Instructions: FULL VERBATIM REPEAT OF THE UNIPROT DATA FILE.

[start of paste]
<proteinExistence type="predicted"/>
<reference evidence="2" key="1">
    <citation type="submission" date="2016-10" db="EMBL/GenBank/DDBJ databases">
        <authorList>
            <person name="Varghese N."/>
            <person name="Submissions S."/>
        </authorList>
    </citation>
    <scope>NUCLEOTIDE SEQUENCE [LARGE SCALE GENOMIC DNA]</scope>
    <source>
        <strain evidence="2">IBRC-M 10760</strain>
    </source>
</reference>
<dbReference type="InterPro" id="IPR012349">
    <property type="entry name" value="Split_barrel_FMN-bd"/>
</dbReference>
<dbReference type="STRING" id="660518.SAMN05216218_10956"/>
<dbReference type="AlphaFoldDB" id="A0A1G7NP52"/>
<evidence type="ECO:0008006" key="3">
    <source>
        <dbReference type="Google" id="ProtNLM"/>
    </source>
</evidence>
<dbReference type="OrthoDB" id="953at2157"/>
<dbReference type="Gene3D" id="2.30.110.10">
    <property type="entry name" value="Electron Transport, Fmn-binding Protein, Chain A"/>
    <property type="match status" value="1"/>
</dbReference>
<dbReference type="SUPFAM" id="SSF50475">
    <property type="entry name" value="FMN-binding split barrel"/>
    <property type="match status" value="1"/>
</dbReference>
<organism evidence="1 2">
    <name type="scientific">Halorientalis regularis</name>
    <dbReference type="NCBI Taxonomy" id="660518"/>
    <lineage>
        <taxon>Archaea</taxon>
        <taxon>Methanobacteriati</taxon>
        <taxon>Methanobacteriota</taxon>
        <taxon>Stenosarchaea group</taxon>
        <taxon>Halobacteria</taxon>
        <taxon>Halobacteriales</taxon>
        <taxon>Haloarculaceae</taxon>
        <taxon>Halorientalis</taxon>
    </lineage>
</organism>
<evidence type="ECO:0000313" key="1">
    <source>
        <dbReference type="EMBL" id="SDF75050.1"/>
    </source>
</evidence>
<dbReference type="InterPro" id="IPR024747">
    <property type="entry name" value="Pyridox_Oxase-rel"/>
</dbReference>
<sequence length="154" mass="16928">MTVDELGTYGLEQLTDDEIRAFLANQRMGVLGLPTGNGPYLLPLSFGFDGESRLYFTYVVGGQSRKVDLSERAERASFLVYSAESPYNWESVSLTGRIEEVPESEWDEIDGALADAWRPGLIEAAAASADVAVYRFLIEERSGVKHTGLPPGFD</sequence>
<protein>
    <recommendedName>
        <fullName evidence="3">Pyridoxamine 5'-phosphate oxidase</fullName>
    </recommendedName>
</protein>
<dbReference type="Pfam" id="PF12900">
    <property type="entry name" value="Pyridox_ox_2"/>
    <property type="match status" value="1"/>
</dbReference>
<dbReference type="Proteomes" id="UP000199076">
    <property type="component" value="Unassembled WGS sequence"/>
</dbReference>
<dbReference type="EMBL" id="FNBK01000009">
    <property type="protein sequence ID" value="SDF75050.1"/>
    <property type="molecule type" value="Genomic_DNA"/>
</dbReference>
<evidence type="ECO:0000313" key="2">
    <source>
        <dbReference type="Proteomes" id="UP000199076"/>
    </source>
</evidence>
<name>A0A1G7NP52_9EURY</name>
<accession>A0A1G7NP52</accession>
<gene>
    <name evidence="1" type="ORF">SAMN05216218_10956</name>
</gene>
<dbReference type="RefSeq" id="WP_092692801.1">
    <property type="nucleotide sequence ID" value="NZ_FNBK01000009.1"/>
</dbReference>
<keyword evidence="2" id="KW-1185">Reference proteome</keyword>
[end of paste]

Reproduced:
<proteinExistence type="predicted"/>
<reference evidence="2" key="1">
    <citation type="submission" date="2016-10" db="EMBL/GenBank/DDBJ databases">
        <authorList>
            <person name="Varghese N."/>
            <person name="Submissions S."/>
        </authorList>
    </citation>
    <scope>NUCLEOTIDE SEQUENCE [LARGE SCALE GENOMIC DNA]</scope>
    <source>
        <strain evidence="2">IBRC-M 10760</strain>
    </source>
</reference>
<dbReference type="InterPro" id="IPR012349">
    <property type="entry name" value="Split_barrel_FMN-bd"/>
</dbReference>
<dbReference type="STRING" id="660518.SAMN05216218_10956"/>
<dbReference type="AlphaFoldDB" id="A0A1G7NP52"/>
<evidence type="ECO:0008006" key="3">
    <source>
        <dbReference type="Google" id="ProtNLM"/>
    </source>
</evidence>
<dbReference type="OrthoDB" id="953at2157"/>
<dbReference type="Gene3D" id="2.30.110.10">
    <property type="entry name" value="Electron Transport, Fmn-binding Protein, Chain A"/>
    <property type="match status" value="1"/>
</dbReference>
<dbReference type="SUPFAM" id="SSF50475">
    <property type="entry name" value="FMN-binding split barrel"/>
    <property type="match status" value="1"/>
</dbReference>
<organism evidence="1 2">
    <name type="scientific">Halorientalis regularis</name>
    <dbReference type="NCBI Taxonomy" id="660518"/>
    <lineage>
        <taxon>Archaea</taxon>
        <taxon>Methanobacteriati</taxon>
        <taxon>Methanobacteriota</taxon>
        <taxon>Stenosarchaea group</taxon>
        <taxon>Halobacteria</taxon>
        <taxon>Halobacteriales</taxon>
        <taxon>Haloarculaceae</taxon>
        <taxon>Halorientalis</taxon>
    </lineage>
</organism>
<evidence type="ECO:0000313" key="1">
    <source>
        <dbReference type="EMBL" id="SDF75050.1"/>
    </source>
</evidence>
<dbReference type="InterPro" id="IPR024747">
    <property type="entry name" value="Pyridox_Oxase-rel"/>
</dbReference>
<sequence length="154" mass="16928">MTVDELGTYGLEQLTDDEIRAFLANQRMGVLGLPTGNGPYLLPLSFGFDGESRLYFTYVVGGQSRKVDLSERAERASFLVYSAESPYNWESVSLTGRIEEVPESEWDEIDGALADAWRPGLIEAAAASADVAVYRFLIEERSGVKHTGLPPGFD</sequence>
<protein>
    <recommendedName>
        <fullName evidence="3">Pyridoxamine 5'-phosphate oxidase</fullName>
    </recommendedName>
</protein>
<dbReference type="Pfam" id="PF12900">
    <property type="entry name" value="Pyridox_ox_2"/>
    <property type="match status" value="1"/>
</dbReference>
<dbReference type="Proteomes" id="UP000199076">
    <property type="component" value="Unassembled WGS sequence"/>
</dbReference>
<dbReference type="EMBL" id="FNBK01000009">
    <property type="protein sequence ID" value="SDF75050.1"/>
    <property type="molecule type" value="Genomic_DNA"/>
</dbReference>
<evidence type="ECO:0000313" key="2">
    <source>
        <dbReference type="Proteomes" id="UP000199076"/>
    </source>
</evidence>
<name>A0A1G7NP52_9EURY</name>
<accession>A0A1G7NP52</accession>
<gene>
    <name evidence="1" type="ORF">SAMN05216218_10956</name>
</gene>
<dbReference type="RefSeq" id="WP_092692801.1">
    <property type="nucleotide sequence ID" value="NZ_FNBK01000009.1"/>
</dbReference>
<keyword evidence="2" id="KW-1185">Reference proteome</keyword>